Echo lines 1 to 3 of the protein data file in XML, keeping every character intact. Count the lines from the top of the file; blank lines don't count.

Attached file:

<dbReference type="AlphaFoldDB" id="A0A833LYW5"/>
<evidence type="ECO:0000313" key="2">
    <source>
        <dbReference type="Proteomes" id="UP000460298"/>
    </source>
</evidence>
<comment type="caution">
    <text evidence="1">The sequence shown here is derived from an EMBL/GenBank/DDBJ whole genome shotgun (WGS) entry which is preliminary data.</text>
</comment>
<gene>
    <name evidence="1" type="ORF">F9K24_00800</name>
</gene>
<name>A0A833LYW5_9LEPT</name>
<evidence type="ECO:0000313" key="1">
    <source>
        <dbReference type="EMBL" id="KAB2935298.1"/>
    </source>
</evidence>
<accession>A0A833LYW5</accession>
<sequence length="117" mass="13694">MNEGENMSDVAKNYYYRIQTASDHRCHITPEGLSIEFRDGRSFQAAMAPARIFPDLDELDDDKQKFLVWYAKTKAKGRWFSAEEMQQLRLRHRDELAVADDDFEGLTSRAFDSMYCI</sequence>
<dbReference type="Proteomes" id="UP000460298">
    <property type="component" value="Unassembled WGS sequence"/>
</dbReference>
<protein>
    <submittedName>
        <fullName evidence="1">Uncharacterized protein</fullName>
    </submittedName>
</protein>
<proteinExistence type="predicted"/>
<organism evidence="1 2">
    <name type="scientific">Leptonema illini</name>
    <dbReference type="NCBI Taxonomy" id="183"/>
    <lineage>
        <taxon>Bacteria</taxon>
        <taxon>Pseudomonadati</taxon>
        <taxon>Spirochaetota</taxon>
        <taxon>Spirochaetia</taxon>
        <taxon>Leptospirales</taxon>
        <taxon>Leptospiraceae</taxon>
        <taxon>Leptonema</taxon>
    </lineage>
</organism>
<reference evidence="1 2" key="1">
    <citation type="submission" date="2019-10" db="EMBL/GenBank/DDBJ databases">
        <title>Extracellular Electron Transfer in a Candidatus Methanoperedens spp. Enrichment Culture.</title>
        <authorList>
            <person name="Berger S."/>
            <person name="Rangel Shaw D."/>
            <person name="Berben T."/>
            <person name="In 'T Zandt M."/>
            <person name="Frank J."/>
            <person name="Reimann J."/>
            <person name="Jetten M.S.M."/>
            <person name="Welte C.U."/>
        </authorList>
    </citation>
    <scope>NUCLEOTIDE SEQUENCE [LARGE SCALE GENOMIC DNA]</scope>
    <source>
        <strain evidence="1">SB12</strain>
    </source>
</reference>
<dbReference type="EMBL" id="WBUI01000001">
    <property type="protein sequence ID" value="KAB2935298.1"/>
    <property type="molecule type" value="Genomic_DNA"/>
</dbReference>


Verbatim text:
<dbReference type="AlphaFoldDB" id="A0A833LYW5"/>
<evidence type="ECO:0000313" key="2">
    <source>